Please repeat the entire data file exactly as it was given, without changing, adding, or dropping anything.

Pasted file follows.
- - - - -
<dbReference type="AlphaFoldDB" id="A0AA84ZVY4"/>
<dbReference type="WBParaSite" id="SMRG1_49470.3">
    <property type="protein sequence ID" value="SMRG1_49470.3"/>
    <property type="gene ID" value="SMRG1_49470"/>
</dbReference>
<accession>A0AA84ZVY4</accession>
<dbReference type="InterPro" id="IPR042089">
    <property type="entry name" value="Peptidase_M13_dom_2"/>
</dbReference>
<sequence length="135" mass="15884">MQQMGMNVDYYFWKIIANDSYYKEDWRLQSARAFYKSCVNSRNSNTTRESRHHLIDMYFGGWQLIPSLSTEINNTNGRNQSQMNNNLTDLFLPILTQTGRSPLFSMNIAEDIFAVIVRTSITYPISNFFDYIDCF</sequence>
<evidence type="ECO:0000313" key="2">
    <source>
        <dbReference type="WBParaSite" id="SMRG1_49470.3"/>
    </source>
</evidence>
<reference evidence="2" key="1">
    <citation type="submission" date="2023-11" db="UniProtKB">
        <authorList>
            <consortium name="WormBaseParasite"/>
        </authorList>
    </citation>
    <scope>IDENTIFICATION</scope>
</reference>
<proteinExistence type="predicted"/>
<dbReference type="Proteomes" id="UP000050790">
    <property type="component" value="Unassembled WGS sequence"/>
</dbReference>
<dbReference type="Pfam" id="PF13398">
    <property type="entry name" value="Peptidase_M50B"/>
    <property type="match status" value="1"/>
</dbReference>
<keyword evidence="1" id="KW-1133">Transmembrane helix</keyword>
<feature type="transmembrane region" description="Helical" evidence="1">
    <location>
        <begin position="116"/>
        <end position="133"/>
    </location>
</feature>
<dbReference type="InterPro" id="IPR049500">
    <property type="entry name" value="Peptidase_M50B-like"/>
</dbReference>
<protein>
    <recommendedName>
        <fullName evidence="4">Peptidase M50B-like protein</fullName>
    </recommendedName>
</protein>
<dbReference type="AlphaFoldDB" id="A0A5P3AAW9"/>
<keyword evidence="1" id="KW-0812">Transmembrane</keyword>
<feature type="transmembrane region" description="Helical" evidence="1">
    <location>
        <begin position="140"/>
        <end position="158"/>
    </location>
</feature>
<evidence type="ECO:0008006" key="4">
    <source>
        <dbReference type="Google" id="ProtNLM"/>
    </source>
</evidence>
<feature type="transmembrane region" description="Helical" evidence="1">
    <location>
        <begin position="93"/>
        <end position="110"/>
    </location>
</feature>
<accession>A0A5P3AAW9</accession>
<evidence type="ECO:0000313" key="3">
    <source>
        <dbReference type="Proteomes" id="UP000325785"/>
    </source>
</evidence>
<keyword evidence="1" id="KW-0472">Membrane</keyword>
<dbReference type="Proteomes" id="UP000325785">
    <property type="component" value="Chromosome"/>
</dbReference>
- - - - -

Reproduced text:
<dbReference type="AlphaFoldDB" id="A0AA84ZVY4"/>
<dbReference type="WBParaSite" id="SMRG1_49470.3">
    <property type="protein sequence ID" value="SMRG1_49470.3"/>
    <property type="gene ID" value="SMRG1_49470"/>
</dbReference>
<accession>A0AA84ZVY4</accession>
<dbReference type="InterPro" id="IPR042089">
    <property type="entry name" value="Peptidase_M13_dom_2"/>
</dbReference>
<sequence length="135" mass="15884">MQQMGMNVDYYFWKIIANDSYYKEDWRLQSARAFYKSCVNSRNSNTTRESRHHLIDMYFGGWQLIPSLSTEINNTNGRNQSQMNNNLTDLFLPILTQTGRSPLFSMNIAEDIFAVIVRTSITYPISNFFDYIDCF</sequence>
<evidence type="ECO:0000313" key="2">
    <source>
        <dbReference type="WBParaSite" id="SMRG1_49470.3"/>
    </source>
</evidence>
<reference evidence="2" key="1">
    <citation type="submission" date="2023-11" db="UniProtKB">
        <authorList>
            <consortium name="WormBaseParasite"/>
        </authorList>
    </citation>
    <scope>IDENTIFICATION</scope>
</reference>
<proteinExistence type="predicted"/>
<dbReference type="Proteomes" id="UP000050790">
    <property type="component" value="Unassembled WGS sequence"/>
</dbReference>
<dbReference type="Pfam" id="PF13398">
    <property type="entry name" value="Peptidase_M50B"/>
    <property type="match status" value="1"/>
</dbReference>
<keyword evidence="1" id="KW-1133">Transmembrane helix</keyword>
<feature type="transmembrane region" description="Helical" evidence="1">
    <location>
        <begin position="116"/>
        <end position="133"/>
    </location>
</feature>
<dbReference type="InterPro" id="IPR049500">
    <property type="entry name" value="Peptidase_M50B-like"/>
</dbReference>
<protein>
    <recommendedName>
        <fullName evidence="4">Peptidase M50B-like protein</fullName>
    </recommendedName>
</protein>
<dbReference type="AlphaFoldDB" id="A0A5P3AAW9"/>
<keyword evidence="1" id="KW-0812">Transmembrane</keyword>
<feature type="transmembrane region" description="Helical" evidence="1">
    <location>
        <begin position="140"/>
        <end position="158"/>
    </location>
</feature>
<evidence type="ECO:0008006" key="4">
    <source>
        <dbReference type="Google" id="ProtNLM"/>
    </source>
</evidence>
<feature type="transmembrane region" description="Helical" evidence="1">
    <location>
        <begin position="93"/>
        <end position="110"/>
    </location>
</feature>
<accession>A0A5P3AAW9</accession>
<evidence type="ECO:0000313" key="3">
    <source>
        <dbReference type="Proteomes" id="UP000325785"/>
    </source>
</evidence>
<keyword evidence="1" id="KW-0472">Membrane</keyword>
<dbReference type="Proteomes" id="UP000325785">
    <property type="component" value="Chromosome"/>
</dbReference>